sort of epic, legendary brats who usually only show up in movies,
because they're just too bad to be believed.
Well, it's possible for your book to be one of those children.
look at me like that -- I'm serious. While it's unlikely that something
you write will ever actually spit in somebody's soup, the fact is, your
book can be badly behaved. Maybe you wrote something offensive. Maybe
you wrote something nonsensical. Maybe you wrote something that just
doesn't work for a specific person or group of people. Maybe your book
really is perfect in every way, and has just
exact wrong audience. Whatever the cause, your book can behave in an
The temptation is always to stand up and
defend your text, no matter how poorly it may have behaved. The phrase
'you don't appreciate the beauty of spit' is not as much of an
exaggeration as it might seem; I've heard variations, sans spit, used
to describe a whole lot of things. "You just don't appreciate the
standards of the genre." "You're just too low-brow for the concepts I
was trying to explore." "You're just not accustomed to thinking outside
Here's a hint: if someone says your book has upset
them, 'you're just' is not the appropriate way to start your response.
'I'm sorry' is a much better approach, no matter how wrong-headed you
may think the person's reaction is.
Here are some examples of issues (spit in the soup!) and replies that
don't start with 'you're just':
Spit-in-soup: "Your book contained a disrespectful representation of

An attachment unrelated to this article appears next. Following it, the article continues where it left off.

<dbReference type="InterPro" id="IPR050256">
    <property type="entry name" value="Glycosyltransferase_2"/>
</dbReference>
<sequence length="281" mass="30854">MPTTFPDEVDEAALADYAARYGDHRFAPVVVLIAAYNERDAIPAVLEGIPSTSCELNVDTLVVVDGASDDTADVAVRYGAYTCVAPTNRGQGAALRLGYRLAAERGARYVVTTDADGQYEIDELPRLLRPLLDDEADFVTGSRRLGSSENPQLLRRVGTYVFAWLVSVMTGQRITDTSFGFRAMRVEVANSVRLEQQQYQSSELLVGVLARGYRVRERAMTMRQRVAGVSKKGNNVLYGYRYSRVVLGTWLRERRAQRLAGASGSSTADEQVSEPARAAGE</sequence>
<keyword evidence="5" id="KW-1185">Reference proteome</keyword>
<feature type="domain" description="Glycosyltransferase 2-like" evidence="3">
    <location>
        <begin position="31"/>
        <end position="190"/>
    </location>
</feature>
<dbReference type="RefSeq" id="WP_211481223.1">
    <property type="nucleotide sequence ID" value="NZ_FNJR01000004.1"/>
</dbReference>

Response A: "I'm sorry; that wasn't my intention. Can you suggest ways
to avoid doing that again?"
Response B: "I'm sorry you felt that way. It was a historical setting,
and that was unfortunately the nature of the time."
Spit-in-soup: "How dare you kill the only woman/homosexual/ethnic
character in your book! Sexist/homophobe/racist!"
Response A: "I didn't intend to only have one representative of that
character type, and I'll try to do better in the future."
Response B: "I'm so sorry you feel that way. I had to do what was best
for the story."
C: "I'm sorry; that wasn't my intention. Can you suggest ways to better
represent (character type) without giving that impression?"
Spit-in-soup: "This book was horrible. Where were the giant
Response A: "I was writing in a specific genre, and those aspects
aren't part of the genre."
Response B: "I'm so sorry you had been given the expectation of these
elements. Can you let me know what might avoid that?"
that in none of these am I saying 'yes, admit your book was bad'...but
I'm also not saying 'argue.' We're going to approach the topic of
arguing with people several times over the course of this series, but
the core recommendation is always going to be 'yeah, don't.'
sometimes your apologies will be sincere, and sometimes you won't
understand the nature of the spit in someone's soup. It's a good idea
to try to figure out the spit, just because an issue that comes up once
may well come up again. Sometimes the issue will be something you can
fix, sometimes it won't. Sometimes the issue will be legit, sometimes
the issue will be crazy. The fact remains that when someone's soup has
been spit in, you apologize, you listen to them, and then you exit
politely, children -- and text -- in tow.
We can't change a
first impression, especially when that impression is founded off the
behavior of something we created. We can, however, work to be gracious,
and to leave people with the opinion that maybe we're not that bad.
Just a thought.
© 2009 Seanan McGuire
Seanan McGuire is an author, poet, and musician who lives in the San Francisco Bay area with two cats and a small army of plush dinosaurs. She has recorded two albums, Stars Fall Home and Red Roses and Dead Things, and her fantasy novel Rosmary and Rue will be published by DAW in September of 2009.